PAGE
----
SoundMan Vol. 1 is a lyrical improvement on the nonsensical ‘Joro,’ but it’s still very flat music that conveys no excitement. ‘Jam’ features Chronixx and it promises so much, but delivers so little. Lyrically, Wizkid tells a good story, but the sonic pleasure of prime Wizkid is missing. The beat also seems reminiscent of ‘Ghetto Love’ and ‘Joro’ - nothing new.

‘Blow’ is the ‘vibe’ template Wizkid has been on since mid-2018. The ‘vibe’ was first felt on ‘Fake Love’ and this beat follows that template. It’s a forgettable song. ‘Cover Me’ is the best song on this EP.

Produced by Kel P, it sounds like a mix of Burna Boy’s ‘Gbona,’ and ‘Sweet Love’ by Wizkid himself, but cut from Fela’s afrobeat template, it conveys some measure of sonic pleasure. As Kel P is now known for, the saxophone and guitar melodies are so pleasing.

With a heavyweight feature, ‘Mine’ is a reggae tune that might do well in the Caribbean. But here in Nigeria, it’s just a terrible song. Sadly, it’s also the best bit of songwriting on the EP. It’s generic songwriting, but it’s still the best.

Like clockwork, we are back to ‘vibe.’ This is not a bad song, but it just falls incredibly below the level of brilliance Wizkid needs. ‘Ease Your Mind’ feels like the most authentic Wizkid song in a while. It is very introspective, but built on a seemingly incomplete beat. ‘Thankful’ is just very forgettable.

Final Thoughts;

I sympathize with Wizkid. He seems to be caught at a crossroads where he is trying to see what works. He has never been this creatively bereft in 10 years. But at the same time, he seems to be a victim of his own success. He has been so successful over the past 10 years that people now hold him to a standard.

However, that is the price of stardom. Fans have a short attention span and they constantly need to be impressed. If you want to remain a star, you have to pay the price of stardom and that is to constantly impress listeners. Wizkid has not managed to consistently do that over the past two years.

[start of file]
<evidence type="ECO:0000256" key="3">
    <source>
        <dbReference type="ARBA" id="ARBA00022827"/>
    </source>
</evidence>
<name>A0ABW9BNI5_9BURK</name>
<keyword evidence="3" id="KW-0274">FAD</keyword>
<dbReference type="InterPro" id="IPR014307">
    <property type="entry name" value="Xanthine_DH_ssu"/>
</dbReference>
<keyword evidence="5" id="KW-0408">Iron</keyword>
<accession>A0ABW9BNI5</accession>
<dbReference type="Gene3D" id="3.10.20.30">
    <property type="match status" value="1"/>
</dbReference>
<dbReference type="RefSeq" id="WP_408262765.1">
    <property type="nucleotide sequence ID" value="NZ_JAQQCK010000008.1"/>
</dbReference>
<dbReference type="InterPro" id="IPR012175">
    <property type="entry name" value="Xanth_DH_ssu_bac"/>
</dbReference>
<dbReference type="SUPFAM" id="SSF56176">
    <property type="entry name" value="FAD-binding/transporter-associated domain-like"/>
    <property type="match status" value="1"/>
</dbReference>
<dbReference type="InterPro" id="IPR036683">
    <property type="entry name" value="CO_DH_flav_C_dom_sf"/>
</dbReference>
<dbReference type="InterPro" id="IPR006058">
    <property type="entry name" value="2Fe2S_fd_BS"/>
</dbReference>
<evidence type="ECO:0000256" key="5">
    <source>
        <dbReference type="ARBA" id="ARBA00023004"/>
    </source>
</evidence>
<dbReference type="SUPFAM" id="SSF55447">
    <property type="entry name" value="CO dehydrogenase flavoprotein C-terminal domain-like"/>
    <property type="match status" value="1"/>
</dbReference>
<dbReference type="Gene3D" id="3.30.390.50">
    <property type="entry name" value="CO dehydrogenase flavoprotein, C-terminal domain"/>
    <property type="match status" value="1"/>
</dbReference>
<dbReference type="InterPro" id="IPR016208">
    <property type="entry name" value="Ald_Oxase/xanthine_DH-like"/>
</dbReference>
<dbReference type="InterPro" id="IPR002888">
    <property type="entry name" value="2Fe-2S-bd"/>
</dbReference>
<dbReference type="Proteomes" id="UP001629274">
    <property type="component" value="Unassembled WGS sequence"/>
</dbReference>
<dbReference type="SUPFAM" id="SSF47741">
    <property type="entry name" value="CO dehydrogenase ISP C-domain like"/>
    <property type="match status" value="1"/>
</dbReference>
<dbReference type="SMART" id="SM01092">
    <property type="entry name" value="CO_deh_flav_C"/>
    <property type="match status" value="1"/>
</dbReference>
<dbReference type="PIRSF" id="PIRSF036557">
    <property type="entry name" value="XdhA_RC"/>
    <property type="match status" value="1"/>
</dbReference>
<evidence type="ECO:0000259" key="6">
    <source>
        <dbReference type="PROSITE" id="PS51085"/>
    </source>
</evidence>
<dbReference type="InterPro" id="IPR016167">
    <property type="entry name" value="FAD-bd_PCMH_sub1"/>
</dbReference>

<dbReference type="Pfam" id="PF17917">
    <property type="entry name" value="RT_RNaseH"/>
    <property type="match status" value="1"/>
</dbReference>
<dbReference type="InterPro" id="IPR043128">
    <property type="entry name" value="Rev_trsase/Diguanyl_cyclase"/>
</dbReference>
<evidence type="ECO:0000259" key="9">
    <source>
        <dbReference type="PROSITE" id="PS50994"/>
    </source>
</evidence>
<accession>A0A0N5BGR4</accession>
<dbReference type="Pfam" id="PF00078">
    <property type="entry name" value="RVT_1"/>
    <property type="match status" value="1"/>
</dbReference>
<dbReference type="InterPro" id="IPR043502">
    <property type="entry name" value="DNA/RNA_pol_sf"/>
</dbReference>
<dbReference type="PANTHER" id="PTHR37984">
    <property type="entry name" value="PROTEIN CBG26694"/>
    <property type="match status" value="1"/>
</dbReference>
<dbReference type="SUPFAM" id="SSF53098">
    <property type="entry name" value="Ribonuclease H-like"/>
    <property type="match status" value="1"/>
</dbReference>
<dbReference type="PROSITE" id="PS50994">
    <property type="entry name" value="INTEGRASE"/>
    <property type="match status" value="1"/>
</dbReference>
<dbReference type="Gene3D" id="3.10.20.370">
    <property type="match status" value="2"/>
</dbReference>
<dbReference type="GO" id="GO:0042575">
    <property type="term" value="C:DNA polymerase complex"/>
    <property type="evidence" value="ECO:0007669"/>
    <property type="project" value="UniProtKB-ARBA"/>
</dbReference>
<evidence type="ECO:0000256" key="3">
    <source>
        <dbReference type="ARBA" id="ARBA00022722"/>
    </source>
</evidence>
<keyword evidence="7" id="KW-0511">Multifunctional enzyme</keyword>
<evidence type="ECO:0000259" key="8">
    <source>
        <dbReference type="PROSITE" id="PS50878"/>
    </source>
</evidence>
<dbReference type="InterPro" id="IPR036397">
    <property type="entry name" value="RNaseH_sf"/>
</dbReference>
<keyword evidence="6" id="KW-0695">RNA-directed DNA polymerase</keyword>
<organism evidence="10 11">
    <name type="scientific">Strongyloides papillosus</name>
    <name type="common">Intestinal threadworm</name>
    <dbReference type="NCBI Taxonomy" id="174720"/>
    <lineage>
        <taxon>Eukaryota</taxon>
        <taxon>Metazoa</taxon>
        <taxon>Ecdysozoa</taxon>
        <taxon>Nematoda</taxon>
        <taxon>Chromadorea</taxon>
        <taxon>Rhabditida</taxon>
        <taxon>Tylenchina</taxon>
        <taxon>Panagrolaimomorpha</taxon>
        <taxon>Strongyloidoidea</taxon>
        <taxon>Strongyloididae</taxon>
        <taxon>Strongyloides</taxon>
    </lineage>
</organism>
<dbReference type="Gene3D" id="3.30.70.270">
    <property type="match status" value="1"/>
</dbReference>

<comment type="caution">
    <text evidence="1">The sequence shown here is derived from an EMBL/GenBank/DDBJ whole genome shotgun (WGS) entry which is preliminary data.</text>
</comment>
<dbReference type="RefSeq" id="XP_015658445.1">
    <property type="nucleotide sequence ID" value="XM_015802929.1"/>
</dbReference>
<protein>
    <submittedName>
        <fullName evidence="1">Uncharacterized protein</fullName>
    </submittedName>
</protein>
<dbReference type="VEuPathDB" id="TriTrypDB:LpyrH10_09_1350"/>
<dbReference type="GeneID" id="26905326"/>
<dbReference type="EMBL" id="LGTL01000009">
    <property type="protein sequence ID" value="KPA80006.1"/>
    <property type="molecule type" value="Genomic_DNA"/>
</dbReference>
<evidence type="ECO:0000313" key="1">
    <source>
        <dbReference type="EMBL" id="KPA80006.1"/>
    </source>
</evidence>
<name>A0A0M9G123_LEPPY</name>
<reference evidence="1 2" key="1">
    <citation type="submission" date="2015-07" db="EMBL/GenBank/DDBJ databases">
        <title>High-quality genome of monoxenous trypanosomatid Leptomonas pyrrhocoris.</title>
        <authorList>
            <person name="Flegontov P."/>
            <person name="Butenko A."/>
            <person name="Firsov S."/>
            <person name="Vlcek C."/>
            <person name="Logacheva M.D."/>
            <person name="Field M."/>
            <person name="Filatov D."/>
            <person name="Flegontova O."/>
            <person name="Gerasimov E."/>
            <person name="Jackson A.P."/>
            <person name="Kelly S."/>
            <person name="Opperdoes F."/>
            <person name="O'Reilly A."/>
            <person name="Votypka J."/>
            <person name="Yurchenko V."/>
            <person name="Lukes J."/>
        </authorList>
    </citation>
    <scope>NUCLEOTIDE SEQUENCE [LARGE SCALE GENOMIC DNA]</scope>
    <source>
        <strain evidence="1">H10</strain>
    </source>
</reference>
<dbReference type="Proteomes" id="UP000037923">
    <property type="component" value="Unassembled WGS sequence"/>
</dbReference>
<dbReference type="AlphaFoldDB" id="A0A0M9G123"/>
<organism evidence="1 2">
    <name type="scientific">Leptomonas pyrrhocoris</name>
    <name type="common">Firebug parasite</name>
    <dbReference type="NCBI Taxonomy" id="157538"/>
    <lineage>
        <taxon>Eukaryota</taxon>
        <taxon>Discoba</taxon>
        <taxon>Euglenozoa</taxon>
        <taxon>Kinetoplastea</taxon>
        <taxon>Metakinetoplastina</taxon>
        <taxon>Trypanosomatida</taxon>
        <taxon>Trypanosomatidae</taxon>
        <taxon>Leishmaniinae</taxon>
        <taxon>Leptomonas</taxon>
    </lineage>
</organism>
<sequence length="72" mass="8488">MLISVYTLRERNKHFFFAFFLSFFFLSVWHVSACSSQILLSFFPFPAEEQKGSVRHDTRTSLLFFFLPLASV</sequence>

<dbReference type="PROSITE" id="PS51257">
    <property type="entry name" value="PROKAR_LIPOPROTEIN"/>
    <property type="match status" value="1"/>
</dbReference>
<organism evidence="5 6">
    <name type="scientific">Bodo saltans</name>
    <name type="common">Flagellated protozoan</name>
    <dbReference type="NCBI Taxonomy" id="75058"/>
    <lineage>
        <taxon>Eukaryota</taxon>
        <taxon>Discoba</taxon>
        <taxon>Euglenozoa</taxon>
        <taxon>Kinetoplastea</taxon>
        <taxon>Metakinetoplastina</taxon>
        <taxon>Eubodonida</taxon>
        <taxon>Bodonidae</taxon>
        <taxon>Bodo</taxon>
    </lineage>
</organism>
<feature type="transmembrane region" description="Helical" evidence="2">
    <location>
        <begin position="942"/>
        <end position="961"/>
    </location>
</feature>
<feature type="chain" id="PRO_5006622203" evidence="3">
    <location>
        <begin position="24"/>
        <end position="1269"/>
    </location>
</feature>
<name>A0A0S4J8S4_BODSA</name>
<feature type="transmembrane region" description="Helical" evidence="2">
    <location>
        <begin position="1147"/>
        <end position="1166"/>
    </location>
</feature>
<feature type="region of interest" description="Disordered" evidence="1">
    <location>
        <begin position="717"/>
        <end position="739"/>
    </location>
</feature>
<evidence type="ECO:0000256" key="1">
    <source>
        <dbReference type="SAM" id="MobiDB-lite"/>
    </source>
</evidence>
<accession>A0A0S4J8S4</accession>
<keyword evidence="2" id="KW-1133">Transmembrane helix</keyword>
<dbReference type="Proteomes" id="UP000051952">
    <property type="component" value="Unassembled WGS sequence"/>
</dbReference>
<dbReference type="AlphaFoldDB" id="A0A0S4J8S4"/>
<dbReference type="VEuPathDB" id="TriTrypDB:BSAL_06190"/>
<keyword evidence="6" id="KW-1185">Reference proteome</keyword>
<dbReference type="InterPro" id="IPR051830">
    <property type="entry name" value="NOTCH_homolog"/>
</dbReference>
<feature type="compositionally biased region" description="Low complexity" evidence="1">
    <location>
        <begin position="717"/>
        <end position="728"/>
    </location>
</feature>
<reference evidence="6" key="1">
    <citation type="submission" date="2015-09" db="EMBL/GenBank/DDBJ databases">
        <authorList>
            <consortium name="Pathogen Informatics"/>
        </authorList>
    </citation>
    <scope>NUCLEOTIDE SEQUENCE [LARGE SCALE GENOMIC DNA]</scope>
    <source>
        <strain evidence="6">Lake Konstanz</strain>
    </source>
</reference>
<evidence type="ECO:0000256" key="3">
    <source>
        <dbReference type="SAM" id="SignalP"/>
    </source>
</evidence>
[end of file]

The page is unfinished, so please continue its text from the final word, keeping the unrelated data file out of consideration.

Asides ‘Soco’ and ‘Fake Love,’ ‘Baba Bolu’ has mostly had successful songs more than hit songs. Even though this EP is a mediocre experimental cash-grab tailored for Detty December happenings, it will be successful. Wizkid has been a star for 10 years and has amassed a large albeit aggressively erratic following - Wizkid FC.

Thus, whatever he pushes is unlikely to flatly fail. It will do reasonable numbers and make conversations of ‘flop’ hard to have. Asides being successful, the EP could also help Wizkid understand what fans want and what they don't want while helping him soundtrack Detty December.

SoundMan Vol. 1 is not poor, but it’s still mediocre music that conveys no excitement. Wizkid has gotten stuck in the gyre of ‘familiar music’ tailored to radio, and he needs capable hands to help him get out of it.

Ratings: /10

• 0-1.9: Flop

• 2.0-3.9: Near fall

• 4.0-5.9: Average

• 6.0-7.9: Victory

• 8.0-10: Champion

Pulse Rating: /10

Tracklist: 0.5/10

Content and Themes: 1.3/2

Production: 0.5/2

Enjoyability and Satisfaction: 0.5/2

Execution: 0.5/2


4.3 - Near Fall